Tale of two clients….

Names have been changed to protect my client’s identity. While the names are changed, the stories are true.

manlookingatwatch.jpgLate last year, my client Barry Smith landed the consulting gig that most consultants dream of landing. He signed with a Fortune 1000 company to do the work that he does best. He signed a one year contract with the company and near the end of the contract, the company began making inquiries as to whether Barry was interested in “conventional” employment with the firm.

Visions of benefits, paid vacations and 401K plans began dancing in Barry’s head. Meanwhile, the domain name registration and web site hosting were both coming due. Barry contacted me to see if he could put his domain name registration and web site hosting accounts onto a monthly payment plan. After all, in a few short weeks, it didn’t look like Barry was going to need to keep his web site up for much longer.

I completely understood Barry’s excitement at the prospect of returning to corporate America. I too have been known to browse through the Monster.com listings and dream of a position where I’m not responsible for taking out the trash and cleaning the “corporate” break room in addition to all of my other fascinating and thrilling tasks for which I’m responsible as a solo entrepreneur.

However, I also fielded a similar call from another client about 18 months ago. Karen left her position at a Fortune 100 company as the director of training and communications to launch her own training and communications firm. Five years after launching her own company, Karen LEPT at the chance to go to work for her biggest account on a full time basis. Karen had never enjoyed all the peripheral duties that come from running your own business. The financial side of the picture made her head spin and she absolutely DESPISED managing the technology that was essential to her business.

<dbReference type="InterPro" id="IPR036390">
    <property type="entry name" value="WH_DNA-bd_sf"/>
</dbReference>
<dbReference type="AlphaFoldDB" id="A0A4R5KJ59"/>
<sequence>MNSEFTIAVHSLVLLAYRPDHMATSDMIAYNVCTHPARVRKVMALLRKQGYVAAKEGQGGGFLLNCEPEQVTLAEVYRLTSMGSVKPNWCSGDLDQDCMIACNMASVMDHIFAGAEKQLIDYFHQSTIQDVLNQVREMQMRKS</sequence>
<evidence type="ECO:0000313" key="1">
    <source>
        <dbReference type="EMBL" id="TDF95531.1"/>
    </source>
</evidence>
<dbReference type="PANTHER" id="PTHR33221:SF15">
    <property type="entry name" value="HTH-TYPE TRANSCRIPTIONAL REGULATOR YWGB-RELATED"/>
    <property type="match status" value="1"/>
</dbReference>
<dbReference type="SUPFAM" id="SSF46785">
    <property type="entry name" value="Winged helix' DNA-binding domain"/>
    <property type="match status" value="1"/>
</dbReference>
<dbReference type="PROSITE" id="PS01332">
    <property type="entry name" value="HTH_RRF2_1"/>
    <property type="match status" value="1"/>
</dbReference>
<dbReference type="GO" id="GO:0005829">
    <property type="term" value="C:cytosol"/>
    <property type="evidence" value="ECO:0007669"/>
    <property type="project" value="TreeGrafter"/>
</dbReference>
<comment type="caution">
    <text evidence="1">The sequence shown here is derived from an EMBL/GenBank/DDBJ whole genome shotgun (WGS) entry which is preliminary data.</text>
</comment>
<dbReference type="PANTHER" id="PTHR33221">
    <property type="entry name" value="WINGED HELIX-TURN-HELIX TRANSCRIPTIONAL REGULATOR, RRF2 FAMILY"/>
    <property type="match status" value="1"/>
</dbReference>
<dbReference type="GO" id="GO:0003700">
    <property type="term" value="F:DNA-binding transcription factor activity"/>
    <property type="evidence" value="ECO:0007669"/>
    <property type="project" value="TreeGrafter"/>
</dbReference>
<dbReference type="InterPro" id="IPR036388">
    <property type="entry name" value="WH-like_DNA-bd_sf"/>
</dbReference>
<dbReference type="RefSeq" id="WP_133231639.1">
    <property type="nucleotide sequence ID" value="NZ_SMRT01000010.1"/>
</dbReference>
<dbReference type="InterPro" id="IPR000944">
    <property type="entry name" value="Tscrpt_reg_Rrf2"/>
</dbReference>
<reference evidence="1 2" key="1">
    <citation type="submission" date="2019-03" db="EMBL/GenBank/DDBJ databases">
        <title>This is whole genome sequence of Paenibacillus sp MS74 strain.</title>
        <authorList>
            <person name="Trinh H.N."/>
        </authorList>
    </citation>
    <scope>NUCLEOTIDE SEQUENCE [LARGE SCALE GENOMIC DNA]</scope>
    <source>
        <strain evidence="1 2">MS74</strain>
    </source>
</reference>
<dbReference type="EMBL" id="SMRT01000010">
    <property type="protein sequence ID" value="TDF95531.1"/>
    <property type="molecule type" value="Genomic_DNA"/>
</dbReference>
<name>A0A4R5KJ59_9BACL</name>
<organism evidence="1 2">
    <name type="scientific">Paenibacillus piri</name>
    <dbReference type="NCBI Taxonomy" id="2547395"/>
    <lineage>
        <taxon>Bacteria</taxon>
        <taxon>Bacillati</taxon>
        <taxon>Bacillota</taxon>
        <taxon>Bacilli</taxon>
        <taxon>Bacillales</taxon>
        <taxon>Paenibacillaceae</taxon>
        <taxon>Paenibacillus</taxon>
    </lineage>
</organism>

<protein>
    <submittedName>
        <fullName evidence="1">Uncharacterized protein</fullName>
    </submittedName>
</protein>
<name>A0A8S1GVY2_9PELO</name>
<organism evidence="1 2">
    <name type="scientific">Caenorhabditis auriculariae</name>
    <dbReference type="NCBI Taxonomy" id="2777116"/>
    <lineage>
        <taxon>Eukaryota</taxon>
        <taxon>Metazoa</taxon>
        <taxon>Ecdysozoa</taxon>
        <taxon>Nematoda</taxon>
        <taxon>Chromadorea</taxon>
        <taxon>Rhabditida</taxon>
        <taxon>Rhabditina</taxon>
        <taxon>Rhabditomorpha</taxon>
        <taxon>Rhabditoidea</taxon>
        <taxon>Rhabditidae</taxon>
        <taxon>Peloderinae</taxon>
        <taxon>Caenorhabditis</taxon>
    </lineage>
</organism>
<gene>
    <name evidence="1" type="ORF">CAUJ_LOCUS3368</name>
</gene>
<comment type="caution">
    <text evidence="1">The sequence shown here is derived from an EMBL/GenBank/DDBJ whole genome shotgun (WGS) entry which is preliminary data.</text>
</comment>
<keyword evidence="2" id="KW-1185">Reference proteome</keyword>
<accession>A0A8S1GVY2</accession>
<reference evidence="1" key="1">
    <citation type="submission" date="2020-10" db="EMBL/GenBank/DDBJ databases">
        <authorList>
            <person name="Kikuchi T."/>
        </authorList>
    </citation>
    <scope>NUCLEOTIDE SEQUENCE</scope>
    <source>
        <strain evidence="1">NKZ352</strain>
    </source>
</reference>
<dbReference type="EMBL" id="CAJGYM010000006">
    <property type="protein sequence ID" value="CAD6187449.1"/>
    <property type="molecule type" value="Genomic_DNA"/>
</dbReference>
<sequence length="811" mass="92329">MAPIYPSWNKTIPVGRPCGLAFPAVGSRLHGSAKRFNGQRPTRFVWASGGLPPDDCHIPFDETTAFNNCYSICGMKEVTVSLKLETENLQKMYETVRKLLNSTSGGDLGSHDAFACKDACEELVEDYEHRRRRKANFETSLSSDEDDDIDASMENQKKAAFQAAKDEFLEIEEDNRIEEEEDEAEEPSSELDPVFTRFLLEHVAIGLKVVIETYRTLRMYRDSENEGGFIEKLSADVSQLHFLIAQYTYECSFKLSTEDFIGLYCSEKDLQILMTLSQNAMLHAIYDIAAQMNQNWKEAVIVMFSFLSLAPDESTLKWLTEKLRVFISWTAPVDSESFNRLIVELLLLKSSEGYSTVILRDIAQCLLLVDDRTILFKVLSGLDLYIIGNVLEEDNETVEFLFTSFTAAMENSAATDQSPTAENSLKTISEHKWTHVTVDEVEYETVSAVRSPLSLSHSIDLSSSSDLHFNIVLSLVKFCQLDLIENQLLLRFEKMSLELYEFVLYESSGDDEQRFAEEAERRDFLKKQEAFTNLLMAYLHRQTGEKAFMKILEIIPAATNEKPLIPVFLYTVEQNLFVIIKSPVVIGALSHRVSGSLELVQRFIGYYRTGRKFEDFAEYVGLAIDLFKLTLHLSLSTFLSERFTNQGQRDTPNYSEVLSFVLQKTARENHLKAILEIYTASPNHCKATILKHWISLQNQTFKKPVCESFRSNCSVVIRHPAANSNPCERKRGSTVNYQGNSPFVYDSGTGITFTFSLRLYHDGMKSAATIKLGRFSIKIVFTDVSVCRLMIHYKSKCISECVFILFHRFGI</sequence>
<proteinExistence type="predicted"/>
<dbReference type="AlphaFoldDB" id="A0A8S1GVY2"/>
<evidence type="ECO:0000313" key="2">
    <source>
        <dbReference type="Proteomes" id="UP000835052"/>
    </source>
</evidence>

I encouraged Karen to keep up her web site, just because it did such a GREAT job of highlighting her talents. I explained to her that any clients who contacted her via her web site could be directed to her employer. Karen was comfortable with that, so we kept her web site intact with the exception of changing the contact information to inform visitors of Karen’s new employer.

Eighteen short months later, Karen’s honeymoon with her employer had ended quickly. It wasn’t long before the comforting blanket that had enveloped her in security was now acting as a tourniquet around her neck. Karen jumped to another “ship” and tried another turn at being a “9-5 employee” but her second stint was even worse than her first. A little more than 2 years after our initial conversation about taking her web site down, Karen found herself back at the helm of KarenJ Training and Communications.

Fortunately, because Karen had left her web site up and kept her hosting account active, it didn’t take much to rev up the marketing engines and get her web site “active” again. During her “time off” her site had aged two years, making her a “Grand Dame” among web sites. A few new articles, a change or two to her “about” page and she was off and running again.

So when Barry contacted me in December, I was able to tell him the WHOLE story of Karen’s quest. I told him how her hosting fees for those two years were small in comparison to creating a whole new web site from scratch. I also told Barry that, if he decided he was happier back in Corporate America, he could always convert his web site to a blog, where he could continue to share his expertise and create a virtual resume for his next job in Corporate America, not to mention a following should he ever decide to publish his thoughts in a book some day.

Lessons to take away from the story above:


  1. If you haven’t registered your name as a domain name, do so immediately. Because these two coaches had domain names under their “given” name, they could easily switch to a blog without hurting their standing in the search engines. The blog could then be used to promote their expertise.
  2. There is a severe and harsh penalty levied against “new” web sites by Google. It’s usually WELL worth the $10-$45 per month to maintain your web hosting account even if you “transition” back to traditional employment.
  3. Should you decide that the carefree life of a solo entrepreneur is not for you, it is possible to sell your domain name and web site. Because of the penalties imposed by the search engines on new sites, an established site that hasn’t been used for porn or spam is probably worth more than you think it is.